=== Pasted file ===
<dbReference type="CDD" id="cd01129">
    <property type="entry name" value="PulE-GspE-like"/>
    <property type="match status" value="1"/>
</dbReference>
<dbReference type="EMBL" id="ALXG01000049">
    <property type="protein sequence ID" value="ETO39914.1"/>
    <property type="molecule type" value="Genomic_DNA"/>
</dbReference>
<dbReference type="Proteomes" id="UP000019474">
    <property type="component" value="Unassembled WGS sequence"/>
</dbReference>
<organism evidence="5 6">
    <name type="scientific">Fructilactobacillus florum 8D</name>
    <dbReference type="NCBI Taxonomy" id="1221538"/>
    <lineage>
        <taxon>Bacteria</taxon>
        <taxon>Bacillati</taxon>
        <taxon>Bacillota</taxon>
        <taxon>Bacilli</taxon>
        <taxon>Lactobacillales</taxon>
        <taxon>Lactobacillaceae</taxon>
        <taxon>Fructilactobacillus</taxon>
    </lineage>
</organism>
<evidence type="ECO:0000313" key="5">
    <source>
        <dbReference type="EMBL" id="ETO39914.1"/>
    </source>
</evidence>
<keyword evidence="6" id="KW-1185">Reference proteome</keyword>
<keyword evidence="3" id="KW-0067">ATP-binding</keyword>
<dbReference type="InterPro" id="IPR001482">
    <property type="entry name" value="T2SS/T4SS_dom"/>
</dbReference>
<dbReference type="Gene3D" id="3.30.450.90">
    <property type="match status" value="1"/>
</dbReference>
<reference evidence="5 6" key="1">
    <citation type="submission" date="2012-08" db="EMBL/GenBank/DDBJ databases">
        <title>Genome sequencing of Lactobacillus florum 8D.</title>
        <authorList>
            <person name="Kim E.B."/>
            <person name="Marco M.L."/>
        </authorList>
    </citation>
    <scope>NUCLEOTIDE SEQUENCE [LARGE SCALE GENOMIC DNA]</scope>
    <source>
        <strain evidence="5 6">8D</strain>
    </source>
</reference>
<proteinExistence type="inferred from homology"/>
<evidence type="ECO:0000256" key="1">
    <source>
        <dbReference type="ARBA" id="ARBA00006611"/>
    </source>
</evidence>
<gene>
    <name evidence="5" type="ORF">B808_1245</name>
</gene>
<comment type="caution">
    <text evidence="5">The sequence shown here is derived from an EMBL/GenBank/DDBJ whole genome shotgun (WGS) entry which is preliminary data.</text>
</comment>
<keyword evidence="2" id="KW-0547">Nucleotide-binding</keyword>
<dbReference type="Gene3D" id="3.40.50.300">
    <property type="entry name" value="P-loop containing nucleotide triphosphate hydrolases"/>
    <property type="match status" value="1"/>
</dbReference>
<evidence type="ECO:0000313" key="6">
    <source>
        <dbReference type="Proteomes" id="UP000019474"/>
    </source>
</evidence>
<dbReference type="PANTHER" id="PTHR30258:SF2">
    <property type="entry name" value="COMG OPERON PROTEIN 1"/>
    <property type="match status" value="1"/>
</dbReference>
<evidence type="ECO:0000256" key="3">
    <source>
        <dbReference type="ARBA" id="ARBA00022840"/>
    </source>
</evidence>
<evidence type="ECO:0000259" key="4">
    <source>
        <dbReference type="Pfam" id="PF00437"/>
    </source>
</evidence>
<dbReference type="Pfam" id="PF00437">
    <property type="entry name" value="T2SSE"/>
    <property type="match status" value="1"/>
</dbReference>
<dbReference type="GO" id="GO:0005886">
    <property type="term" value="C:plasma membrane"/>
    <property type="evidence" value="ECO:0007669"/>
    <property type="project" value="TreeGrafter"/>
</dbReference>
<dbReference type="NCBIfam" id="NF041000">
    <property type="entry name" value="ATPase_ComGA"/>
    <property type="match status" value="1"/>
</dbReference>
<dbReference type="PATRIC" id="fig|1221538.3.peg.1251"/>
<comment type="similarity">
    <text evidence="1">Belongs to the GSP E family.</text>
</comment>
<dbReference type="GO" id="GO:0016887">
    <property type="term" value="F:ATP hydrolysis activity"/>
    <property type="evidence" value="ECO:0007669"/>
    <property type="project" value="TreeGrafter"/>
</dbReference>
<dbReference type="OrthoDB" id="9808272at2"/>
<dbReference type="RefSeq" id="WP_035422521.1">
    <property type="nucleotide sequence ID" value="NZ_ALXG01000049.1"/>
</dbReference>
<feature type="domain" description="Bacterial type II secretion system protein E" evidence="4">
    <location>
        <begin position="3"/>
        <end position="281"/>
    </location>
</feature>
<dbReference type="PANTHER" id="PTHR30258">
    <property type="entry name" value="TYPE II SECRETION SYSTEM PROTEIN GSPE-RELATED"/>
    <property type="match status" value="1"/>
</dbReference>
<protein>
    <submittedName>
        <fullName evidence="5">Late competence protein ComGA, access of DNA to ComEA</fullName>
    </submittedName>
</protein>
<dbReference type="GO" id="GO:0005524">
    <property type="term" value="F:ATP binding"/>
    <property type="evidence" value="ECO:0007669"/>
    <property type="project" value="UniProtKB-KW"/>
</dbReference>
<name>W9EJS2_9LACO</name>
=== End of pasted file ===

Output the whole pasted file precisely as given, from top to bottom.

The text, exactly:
<dbReference type="CDD" id="cd01129">
    <property type="entry name" value="PulE-GspE-like"/>
    <property type="match status" value="1"/>
</dbReference>
<dbReference type="EMBL" id="ALXG01000049">
    <property type="protein sequence ID" value="ETO39914.1"/>
    <property type="molecule type" value="Genomic_DNA"/>
</dbReference>
<dbReference type="Proteomes" id="UP000019474">
    <property type="component" value="Unassembled WGS sequence"/>
</dbReference>
<organism evidence="5 6">
    <name type="scientific">Fructilactobacillus florum 8D</name>
    <dbReference type="NCBI Taxonomy" id="1221538"/>
    <lineage>
        <taxon>Bacteria</taxon>
        <taxon>Bacillati</taxon>
        <taxon>Bacillota</taxon>
        <taxon>Bacilli</taxon>
        <taxon>Lactobacillales</taxon>
        <taxon>Lactobacillaceae</taxon>
        <taxon>Fructilactobacillus</taxon>
    </lineage>
</organism>
<evidence type="ECO:0000313" key="5">
    <source>
        <dbReference type="EMBL" id="ETO39914.1"/>
    </source>
</evidence>
<keyword evidence="6" id="KW-1185">Reference proteome</keyword>
<keyword evidence="3" id="KW-0067">ATP-binding</keyword>
<dbReference type="InterPro" id="IPR001482">
    <property type="entry name" value="T2SS/T4SS_dom"/>
</dbReference>
<dbReference type="Gene3D" id="3.30.450.90">
    <property type="match status" value="1"/>
</dbReference>
<reference evidence="5 6" key="1">
    <citation type="submission" date="2012-08" db="EMBL/GenBank/DDBJ databases">
        <title>Genome sequencing of Lactobacillus florum 8D.</title>
        <authorList>
            <person name="Kim E.B."/>
            <person name="Marco M.L."/>
        </authorList>
    </citation>
    <scope>NUCLEOTIDE SEQUENCE [LARGE SCALE GENOMIC DNA]</scope>
    <source>
        <strain evidence="5 6">8D</strain>
    </source>
</reference>
<proteinExistence type="inferred from homology"/>
<evidence type="ECO:0000256" key="1">
    <source>
        <dbReference type="ARBA" id="ARBA00006611"/>
    </source>
</evidence>
<gene>
    <name evidence="5" type="ORF">B808_1245</name>
</gene>
<comment type="caution">
    <text evidence="5">The sequence shown here is derived from an EMBL/GenBank/DDBJ whole genome shotgun (WGS) entry which is preliminary data.</text>
</comment>
<keyword evidence="2" id="KW-0547">Nucleotide-binding</keyword>
<dbReference type="Gene3D" id="3.40.50.300">
    <property type="entry name" value="P-loop containing nucleotide triphosphate hydrolases"/>
    <property type="match status" value="1"/>
</dbReference>
<evidence type="ECO:0000313" key="6">
    <source>
        <dbReference type="Proteomes" id="UP000019474"/>
    </source>
</evidence>
<dbReference type="PANTHER" id="PTHR30258:SF2">
    <property type="entry name" value="COMG OPERON PROTEIN 1"/>
    <property type="match status" value="1"/>
</dbReference>
<evidence type="ECO:0000256" key="3">
    <source>
        <dbReference type="ARBA" id="ARBA00022840"/>
    </source>
</evidence>
<evidence type="ECO:0000259" key="4">
    <source>
        <dbReference type="Pfam" id="PF00437"/>
    </source>
</evidence>
<dbReference type="Pfam" id="PF00437">
    <property type="entry name" value="T2SSE"/>
    <property type="match status" value="1"/>
</dbReference>
<dbReference type="GO" id="GO:0005886">
    <property type="term" value="C:plasma membrane"/>
    <property type="evidence" value="ECO:0007669"/>
    <property type="project" value="TreeGrafter"/>
</dbReference>
<dbReference type="NCBIfam" id="NF041000">
    <property type="entry name" value="ATPase_ComGA"/>
    <property type="match status" value="1"/>
</dbReference>
<dbReference type="PATRIC" id="fig|1221538.3.peg.1251"/>
<comment type="similarity">
    <text evidence="1">Belongs to the GSP E family.</text>
</comment>
<dbReference type="GO" id="GO:0016887">
    <property type="term" value="F:ATP hydrolysis activity"/>
    <property type="evidence" value="ECO:0007669"/>
    <property type="project" value="TreeGrafter"/>
</dbReference>
<dbReference type="OrthoDB" id="9808272at2"/>
<dbReference type="RefSeq" id="WP_035422521.1">
    <property type="nucleotide sequence ID" value="NZ_ALXG01000049.1"/>
</dbReference>
<feature type="domain" description="Bacterial type II secretion system protein E" evidence="4">
    <location>
        <begin position="3"/>
        <end position="281"/>
    </location>
</feature>
<dbReference type="PANTHER" id="PTHR30258">
    <property type="entry name" value="TYPE II SECRETION SYSTEM PROTEIN GSPE-RELATED"/>
    <property type="match status" value="1"/>
</dbReference>
<protein>
    <submittedName>
        <fullName evidence="5">Late competence protein ComGA, access of DNA to ComEA</fullName>
    </submittedName>
</protein>
<dbReference type="GO" id="GO:0005524">
    <property type="term" value="F:ATP binding"/>
    <property type="evidence" value="ECO:0007669"/>
    <property type="project" value="UniProtKB-KW"/>
</dbReference>
<name>W9EJS2_9LACO</name>